Essay on Case Study - Transamerica Oil Corp V Lynes

1678 Words Jun 14th, 2011 7 Pages
IN THE UNITED STATES COURT OF APPEALS FOR THE
TENTH CIRCUIT
Case No. 81-1505
Transamerica Oil Corporation, Plaintiff-Appellee,
v.
Lynes, Inc. and Baker International Corporation, Defendants-Appellants.
723F.2d 758; 1983 U.S. App. LEXIS 14288; 37 U.C.C. Rep. Serv. (Callaghan) 1076
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December 21, 1983

PROCEDURAL POSTURE

Plaintiff brought suit under the Kansas Uniform Commercial Code (UCC) to recover damages resulting from the breach of an express warranty by the defendant. A jury in the United States District Court for the District of Kansas found in favor of the plaintiff. The defendant appealed the decision.

SUMMARY OF KEY FACTS

1. Plaintiff filed suit in the United
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The court clarified the express warranty issue by stating that UCC § 84-2-316(1) is designed to protect a buyer “…from unexpected and unbargained language of disclaimer by denying effect to such language when inconsistent with language of express warranty”. The court used Young & Cooper, Inc. v. Vestring as case-in-point. However, in § 84-2-202 when a writing is intended by both parties, as in a signed invoice, a final expression of agreement is entered into. In Jordan v. Doonan Truck & Equipment, Inc. the court refused to admit evidence of express warranty when both parties had read and signed a sales contract containing a disclaimer. According to King v. Horizon Corp., the court may reverse the trial court’s decision only if clearly erroneous. Because both parties presented the express warranty issue properly and the warranty disclaimer language on or within the invoices was excluded from evidence the jury was instructed to determine only if the advertising and oral statements made by the defendant constituted an express warranty.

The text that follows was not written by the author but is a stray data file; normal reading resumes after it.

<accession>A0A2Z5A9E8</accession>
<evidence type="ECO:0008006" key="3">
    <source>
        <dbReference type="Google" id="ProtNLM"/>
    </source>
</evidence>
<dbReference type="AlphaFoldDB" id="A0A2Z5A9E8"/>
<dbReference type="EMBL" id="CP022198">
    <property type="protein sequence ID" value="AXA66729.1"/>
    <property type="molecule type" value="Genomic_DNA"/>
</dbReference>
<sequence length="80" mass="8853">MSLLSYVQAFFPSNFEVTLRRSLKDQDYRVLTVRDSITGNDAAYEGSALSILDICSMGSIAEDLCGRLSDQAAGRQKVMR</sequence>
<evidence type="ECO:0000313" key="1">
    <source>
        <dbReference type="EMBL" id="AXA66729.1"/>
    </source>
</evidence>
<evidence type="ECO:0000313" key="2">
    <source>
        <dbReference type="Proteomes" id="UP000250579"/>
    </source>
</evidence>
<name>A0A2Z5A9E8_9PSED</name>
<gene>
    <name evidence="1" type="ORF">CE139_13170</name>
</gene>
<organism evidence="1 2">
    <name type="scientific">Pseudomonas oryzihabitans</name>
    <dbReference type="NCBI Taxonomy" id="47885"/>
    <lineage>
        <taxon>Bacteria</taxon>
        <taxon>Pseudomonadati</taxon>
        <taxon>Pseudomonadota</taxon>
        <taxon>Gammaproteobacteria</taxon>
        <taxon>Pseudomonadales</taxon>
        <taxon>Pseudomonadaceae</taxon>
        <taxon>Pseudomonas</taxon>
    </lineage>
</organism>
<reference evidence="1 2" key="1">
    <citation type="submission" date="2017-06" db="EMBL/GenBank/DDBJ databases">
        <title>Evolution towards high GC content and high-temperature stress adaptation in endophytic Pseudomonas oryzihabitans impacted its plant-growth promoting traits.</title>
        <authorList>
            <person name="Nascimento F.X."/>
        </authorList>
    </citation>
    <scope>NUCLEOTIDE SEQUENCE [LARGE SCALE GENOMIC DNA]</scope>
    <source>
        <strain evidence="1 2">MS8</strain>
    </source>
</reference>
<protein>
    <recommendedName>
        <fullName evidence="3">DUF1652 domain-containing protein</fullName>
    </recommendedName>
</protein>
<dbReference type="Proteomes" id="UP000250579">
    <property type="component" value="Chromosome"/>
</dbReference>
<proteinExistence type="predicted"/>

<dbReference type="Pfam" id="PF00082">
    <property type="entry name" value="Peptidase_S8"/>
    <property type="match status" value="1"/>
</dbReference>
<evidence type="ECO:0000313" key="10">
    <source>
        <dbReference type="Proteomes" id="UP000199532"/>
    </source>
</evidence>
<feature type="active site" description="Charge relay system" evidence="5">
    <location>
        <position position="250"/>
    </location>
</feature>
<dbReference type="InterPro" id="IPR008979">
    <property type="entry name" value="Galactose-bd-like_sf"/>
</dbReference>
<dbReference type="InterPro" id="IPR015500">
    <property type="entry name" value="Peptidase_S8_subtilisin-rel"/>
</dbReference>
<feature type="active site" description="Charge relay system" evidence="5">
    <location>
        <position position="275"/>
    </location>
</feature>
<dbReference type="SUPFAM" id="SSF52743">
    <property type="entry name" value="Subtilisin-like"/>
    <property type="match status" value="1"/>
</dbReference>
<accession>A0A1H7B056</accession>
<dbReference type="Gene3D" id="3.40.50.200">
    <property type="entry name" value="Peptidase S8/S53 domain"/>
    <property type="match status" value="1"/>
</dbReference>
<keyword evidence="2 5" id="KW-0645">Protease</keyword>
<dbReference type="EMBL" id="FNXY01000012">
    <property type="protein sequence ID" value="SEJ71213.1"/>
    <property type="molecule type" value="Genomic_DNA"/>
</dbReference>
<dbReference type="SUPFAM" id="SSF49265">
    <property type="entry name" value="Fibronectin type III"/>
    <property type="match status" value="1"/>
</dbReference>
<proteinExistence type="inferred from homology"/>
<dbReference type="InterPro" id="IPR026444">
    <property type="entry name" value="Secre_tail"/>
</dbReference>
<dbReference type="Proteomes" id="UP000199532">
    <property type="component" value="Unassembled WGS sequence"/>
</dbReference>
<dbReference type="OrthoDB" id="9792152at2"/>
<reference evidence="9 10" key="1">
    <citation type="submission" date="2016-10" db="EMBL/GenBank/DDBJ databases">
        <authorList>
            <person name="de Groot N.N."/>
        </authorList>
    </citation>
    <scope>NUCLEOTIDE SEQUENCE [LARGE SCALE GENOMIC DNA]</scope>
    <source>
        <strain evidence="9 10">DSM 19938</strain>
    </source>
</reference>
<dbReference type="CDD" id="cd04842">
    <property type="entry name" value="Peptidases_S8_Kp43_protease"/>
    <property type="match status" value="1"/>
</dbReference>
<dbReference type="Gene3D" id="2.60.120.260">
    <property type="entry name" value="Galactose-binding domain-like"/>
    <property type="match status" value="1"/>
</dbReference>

3. Defendant claimed plaintiff expressly agreed to a limitation of liability and a limitation of remedies by signing invoices that contained disclaimers.

Damages for breach of warranty are controlled by unconscionability. K.S.A. § 84-2-316(4), and 84-2-718 govern limitations of remedies. Section 84-2-719 specifically states that “…parties by contract may limit the buyer’s remedies to return

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